Friedrich Schopflin (or Schoepflin), a qualified forester from Baden, Germany, was appointed as the first conservator of forests of the Natal Colony in 1891, on a three year contract. His appointment resulted from the recommendations made by H.G. Fourcade* after investigating the exploitation of forests in the colony in 1889. Schoepflin arrived in Natal on 29 May and assumed duty on 1 June 1891, with his headquarters at Pietermaritzburg. His duties were limited to the crown forests of the colony, excluding the forests of Zululand and the "native reservations". He undertook a tour of the crown forests during his first year, visiting Ixopo and Ipolela [not identified]. In his first report to the Natal Parliament he confirmed Fourcade's assessment that the forests under his care had been seriously damaged by uncontrolled exploitation. Their boundaries were furthermore not always clearly demarcated, for durig 1892 he enquired from the government about the northern boundary of the Ingeli forest, between Kokstad and Harding.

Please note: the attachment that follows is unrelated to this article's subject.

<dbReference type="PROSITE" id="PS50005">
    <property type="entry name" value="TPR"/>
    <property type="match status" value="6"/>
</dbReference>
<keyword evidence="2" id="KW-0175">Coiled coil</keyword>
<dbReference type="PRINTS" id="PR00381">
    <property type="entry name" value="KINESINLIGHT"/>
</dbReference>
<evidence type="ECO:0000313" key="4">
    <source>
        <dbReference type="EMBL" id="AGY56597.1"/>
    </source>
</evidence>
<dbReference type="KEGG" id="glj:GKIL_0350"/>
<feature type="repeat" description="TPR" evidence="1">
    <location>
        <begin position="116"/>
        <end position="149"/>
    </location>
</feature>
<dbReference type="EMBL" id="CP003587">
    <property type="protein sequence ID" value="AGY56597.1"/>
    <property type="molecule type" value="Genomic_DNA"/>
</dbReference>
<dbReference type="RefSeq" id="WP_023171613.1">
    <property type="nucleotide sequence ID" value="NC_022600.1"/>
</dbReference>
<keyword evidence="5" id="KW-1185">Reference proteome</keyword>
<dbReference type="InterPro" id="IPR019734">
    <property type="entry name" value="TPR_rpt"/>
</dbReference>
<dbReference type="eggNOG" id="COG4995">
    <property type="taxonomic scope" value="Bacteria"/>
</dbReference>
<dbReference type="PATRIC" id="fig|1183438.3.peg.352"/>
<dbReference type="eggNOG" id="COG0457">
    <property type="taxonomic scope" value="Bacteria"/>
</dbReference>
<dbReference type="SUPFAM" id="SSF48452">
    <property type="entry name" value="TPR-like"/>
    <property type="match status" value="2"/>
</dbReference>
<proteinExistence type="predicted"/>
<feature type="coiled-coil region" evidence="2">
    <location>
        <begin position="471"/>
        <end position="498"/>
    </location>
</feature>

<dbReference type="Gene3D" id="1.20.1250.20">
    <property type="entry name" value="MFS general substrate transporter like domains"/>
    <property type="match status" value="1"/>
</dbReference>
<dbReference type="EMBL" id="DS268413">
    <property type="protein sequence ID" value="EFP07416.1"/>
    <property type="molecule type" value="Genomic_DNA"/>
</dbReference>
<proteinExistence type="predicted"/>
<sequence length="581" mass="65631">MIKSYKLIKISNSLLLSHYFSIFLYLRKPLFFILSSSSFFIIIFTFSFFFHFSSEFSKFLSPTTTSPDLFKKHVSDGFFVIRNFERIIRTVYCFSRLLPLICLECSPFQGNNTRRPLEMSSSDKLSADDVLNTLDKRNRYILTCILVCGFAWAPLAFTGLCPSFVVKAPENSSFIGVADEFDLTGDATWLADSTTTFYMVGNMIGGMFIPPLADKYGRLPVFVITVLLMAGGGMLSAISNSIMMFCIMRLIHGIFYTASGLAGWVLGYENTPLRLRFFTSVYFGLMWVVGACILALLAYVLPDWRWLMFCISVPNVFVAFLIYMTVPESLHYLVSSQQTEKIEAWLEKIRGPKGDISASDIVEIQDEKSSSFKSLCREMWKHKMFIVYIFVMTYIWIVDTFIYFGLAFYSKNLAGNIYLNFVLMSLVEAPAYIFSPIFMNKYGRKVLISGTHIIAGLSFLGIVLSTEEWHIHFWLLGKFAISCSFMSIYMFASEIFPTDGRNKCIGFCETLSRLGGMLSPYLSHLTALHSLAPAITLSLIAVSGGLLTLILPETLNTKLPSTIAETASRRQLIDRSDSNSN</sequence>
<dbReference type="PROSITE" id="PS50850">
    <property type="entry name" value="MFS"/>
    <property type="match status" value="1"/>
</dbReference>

The rules and regulations Schoepflin published under Proclamation No. 5 of 1892 show that he made honest endeavours to rectify matters. During his term of office the demarcation of crown forests commenced, and the planting of exotic trees was accelerated to alleviate the shortage of timber and protect the local forests. However, he was hampered by a shortage of funds, and a forestry bill drawn up by him was rejected by Parliament as too rigorous. Discouraged by his lack of progress he resigned his post on 30 September 1893 and returned to Germany. The forest management procedures he had introduced were regarded as too costly and were abandoned, and the post of chief forester done away with. The post was instituted again only in 1902, when T.R. Sim* was appointed.